I do not want to prescribe a means of viewing images of Fabienne’s death. I am interested in informing the public about the photographers who witnessed and recorded the event.

The most widely circulated image is that atop this article by Carlos Garcia Rawlins and distributed by Reuters. It was used in the Daily Mail among others and in the Guardian’s original reporting of the killing:

Police armed with rifles shot over the heads of the people and kicked a man, part of a delayed effort to regain control of a capital which has been lawless – but largely calm – since the 12 January earthquake.

The crowd was carrying grime-­covered chairs while Fabienne, who was on a roof, clutched paintings, including one of two flowers in a vase.

Photographs show her father Osam finding her body, then lifting it into a cart. Fabienne’s mother, Armante, is shown weeping and close to collapse. Osam told AFP news agency that police intentionally shot his daughter. Police were not available for comment.

Jan Grarup of Noor images was also present. Grarup’s dispatch for the 19th and 20th January contains 136 images, nine of which include Fabienne.

© Jan Grarup / Noor Images

© Jan Grarup / Noor Images

© Jan Grarup / Noor Images

© Jan Grarup / Noor Images

Fabienne’s body is in a distinctly different position between the photographs of Garcia-Rawlins and Grarup:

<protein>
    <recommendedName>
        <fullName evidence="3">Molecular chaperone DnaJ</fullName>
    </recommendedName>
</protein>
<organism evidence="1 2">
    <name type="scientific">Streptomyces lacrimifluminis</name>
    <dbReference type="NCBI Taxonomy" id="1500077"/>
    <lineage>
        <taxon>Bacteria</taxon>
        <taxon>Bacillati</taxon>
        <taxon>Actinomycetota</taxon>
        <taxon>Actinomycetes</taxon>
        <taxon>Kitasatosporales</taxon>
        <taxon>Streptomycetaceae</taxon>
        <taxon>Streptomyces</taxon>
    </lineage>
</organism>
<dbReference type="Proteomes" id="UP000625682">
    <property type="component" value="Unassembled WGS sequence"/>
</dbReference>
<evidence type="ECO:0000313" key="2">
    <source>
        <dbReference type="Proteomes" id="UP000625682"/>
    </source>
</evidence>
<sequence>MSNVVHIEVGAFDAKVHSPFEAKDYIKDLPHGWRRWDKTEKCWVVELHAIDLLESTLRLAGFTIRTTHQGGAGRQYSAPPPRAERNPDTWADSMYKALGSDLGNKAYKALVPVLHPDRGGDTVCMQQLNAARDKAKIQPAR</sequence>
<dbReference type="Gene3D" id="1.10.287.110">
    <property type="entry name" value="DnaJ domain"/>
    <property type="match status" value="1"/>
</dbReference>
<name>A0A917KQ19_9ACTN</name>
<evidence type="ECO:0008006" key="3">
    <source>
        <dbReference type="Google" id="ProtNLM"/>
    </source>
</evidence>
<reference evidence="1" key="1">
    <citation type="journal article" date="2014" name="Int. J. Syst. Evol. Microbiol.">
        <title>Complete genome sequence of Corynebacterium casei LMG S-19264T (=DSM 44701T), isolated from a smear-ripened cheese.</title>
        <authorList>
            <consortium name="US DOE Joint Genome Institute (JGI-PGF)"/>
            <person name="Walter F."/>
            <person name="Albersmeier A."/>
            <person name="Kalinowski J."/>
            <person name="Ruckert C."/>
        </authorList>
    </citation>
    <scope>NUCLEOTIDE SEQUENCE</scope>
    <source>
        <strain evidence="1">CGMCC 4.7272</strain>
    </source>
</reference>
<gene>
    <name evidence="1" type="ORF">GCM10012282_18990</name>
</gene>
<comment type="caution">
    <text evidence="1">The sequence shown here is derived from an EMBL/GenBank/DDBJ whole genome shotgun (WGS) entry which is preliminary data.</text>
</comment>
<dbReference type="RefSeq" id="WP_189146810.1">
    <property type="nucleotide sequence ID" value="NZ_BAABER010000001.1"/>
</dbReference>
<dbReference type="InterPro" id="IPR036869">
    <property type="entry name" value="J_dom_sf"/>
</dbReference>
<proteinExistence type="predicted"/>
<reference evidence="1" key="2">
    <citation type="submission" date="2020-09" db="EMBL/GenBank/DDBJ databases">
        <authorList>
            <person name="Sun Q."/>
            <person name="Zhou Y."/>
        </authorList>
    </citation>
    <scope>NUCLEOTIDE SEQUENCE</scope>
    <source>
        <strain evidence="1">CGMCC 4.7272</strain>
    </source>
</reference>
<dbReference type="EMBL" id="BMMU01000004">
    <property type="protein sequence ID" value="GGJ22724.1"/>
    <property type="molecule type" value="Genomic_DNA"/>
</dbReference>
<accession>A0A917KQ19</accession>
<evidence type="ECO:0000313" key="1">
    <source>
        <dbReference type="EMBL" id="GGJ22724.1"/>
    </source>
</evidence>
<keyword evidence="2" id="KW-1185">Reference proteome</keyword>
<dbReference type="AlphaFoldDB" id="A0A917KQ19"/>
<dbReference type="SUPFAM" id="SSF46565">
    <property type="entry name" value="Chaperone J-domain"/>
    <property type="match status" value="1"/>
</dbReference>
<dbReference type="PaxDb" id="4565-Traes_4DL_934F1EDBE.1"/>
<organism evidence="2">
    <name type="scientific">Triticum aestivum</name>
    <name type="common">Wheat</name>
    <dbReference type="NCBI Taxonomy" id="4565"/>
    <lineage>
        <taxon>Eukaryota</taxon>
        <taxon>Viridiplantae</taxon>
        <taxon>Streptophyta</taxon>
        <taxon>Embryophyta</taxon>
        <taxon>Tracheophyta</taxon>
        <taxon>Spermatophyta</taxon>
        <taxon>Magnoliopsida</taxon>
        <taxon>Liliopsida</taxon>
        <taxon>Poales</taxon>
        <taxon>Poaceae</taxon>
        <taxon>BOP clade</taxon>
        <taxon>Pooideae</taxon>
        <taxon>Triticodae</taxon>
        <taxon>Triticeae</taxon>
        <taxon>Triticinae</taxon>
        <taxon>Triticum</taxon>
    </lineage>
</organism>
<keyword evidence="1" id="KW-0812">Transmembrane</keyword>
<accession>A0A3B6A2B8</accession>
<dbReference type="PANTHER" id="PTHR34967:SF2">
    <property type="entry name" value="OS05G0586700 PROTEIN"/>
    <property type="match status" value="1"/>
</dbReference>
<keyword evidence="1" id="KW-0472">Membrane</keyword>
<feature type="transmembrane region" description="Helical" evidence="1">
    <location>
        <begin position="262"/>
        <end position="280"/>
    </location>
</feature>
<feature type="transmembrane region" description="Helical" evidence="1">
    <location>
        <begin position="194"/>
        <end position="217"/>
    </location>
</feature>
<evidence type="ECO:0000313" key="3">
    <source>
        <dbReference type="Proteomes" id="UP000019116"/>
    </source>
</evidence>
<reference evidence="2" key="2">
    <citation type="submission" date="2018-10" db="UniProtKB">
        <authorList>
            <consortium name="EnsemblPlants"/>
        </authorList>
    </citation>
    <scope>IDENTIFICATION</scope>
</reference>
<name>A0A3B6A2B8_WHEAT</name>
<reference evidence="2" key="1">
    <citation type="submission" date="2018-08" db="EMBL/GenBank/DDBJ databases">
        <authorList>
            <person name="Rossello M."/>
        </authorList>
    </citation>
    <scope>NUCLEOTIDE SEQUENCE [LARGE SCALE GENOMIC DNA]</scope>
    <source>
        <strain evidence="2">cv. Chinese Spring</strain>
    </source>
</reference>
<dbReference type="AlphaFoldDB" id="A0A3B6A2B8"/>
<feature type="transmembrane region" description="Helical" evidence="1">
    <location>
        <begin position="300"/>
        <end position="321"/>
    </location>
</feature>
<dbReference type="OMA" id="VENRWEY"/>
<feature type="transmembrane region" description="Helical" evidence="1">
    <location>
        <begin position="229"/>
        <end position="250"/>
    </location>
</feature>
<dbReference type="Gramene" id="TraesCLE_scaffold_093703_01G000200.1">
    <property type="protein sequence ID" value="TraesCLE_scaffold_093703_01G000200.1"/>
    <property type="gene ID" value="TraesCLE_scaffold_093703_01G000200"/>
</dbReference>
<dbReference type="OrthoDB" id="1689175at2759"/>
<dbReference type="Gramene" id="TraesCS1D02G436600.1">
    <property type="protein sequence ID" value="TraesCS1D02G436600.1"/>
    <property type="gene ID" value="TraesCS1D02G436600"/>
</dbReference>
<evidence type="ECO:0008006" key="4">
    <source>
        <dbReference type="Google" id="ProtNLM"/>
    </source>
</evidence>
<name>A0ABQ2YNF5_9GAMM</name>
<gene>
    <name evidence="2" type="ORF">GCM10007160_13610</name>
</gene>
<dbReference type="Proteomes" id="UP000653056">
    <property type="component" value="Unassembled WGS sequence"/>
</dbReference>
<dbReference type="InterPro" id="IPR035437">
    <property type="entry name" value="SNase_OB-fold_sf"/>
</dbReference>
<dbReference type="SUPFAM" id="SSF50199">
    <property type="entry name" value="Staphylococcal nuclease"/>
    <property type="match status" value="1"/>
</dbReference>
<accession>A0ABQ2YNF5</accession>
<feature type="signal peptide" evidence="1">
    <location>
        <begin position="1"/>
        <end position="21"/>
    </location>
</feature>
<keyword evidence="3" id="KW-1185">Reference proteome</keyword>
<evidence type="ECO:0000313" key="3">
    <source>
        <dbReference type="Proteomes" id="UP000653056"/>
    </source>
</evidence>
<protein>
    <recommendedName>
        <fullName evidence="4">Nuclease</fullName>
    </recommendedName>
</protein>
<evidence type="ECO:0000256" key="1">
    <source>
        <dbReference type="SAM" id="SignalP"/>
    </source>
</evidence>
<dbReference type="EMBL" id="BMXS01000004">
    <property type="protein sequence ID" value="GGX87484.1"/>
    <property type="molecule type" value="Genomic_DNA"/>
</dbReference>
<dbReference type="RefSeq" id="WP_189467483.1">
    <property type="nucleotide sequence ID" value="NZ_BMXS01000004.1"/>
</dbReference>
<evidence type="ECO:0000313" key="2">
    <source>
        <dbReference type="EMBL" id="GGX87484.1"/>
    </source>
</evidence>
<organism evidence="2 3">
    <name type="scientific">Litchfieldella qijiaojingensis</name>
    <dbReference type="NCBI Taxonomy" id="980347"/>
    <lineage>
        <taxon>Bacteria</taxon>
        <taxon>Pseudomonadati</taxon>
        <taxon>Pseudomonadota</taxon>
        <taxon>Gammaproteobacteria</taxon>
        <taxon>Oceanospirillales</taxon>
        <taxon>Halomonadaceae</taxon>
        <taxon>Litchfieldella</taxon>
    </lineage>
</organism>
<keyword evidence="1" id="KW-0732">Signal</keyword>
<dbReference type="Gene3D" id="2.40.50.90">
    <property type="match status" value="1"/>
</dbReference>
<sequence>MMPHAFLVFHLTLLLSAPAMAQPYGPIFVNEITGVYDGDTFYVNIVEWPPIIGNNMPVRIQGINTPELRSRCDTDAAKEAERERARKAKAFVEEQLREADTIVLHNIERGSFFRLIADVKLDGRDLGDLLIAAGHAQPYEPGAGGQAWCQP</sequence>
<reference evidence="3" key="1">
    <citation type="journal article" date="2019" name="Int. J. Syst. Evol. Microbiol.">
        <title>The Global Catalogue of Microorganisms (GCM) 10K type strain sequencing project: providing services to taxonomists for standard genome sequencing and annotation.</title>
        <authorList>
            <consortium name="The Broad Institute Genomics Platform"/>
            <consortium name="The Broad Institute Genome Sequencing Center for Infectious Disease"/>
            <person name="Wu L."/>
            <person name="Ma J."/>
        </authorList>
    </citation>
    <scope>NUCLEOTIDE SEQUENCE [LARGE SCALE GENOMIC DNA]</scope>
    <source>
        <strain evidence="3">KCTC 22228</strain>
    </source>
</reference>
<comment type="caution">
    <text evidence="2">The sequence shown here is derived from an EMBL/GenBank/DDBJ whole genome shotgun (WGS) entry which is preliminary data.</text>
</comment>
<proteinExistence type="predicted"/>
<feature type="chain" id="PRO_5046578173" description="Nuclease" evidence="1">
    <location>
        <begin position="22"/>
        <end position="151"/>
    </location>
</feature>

© Carlos Garcia Rawlins/Reuters.

© Jan Grarup / Noor Images

Grarup was present at the scene before Garcia-Rawlins. Between their photographings, the framed pictures slid, Fabienne’s hips turned and her body rolled.

How much time was there between Fabienne’s slaying and the two photographers at the side of her body? How much time was there between the two of them photographing Fabienne? Were Grarup and Garcia-Rawlins on the roof at the same time? Did they see each other work?

Both photographers were obviously present before Osam, Fabienne’s father, carried her body away.

In the immediate aftermath, Grarup documented with a few frames a distraught Osam and family.

Olivier Laban Mattei continued documenting events. Laban Mattei’s dispatch of 28 images, is in fact only five images repeated.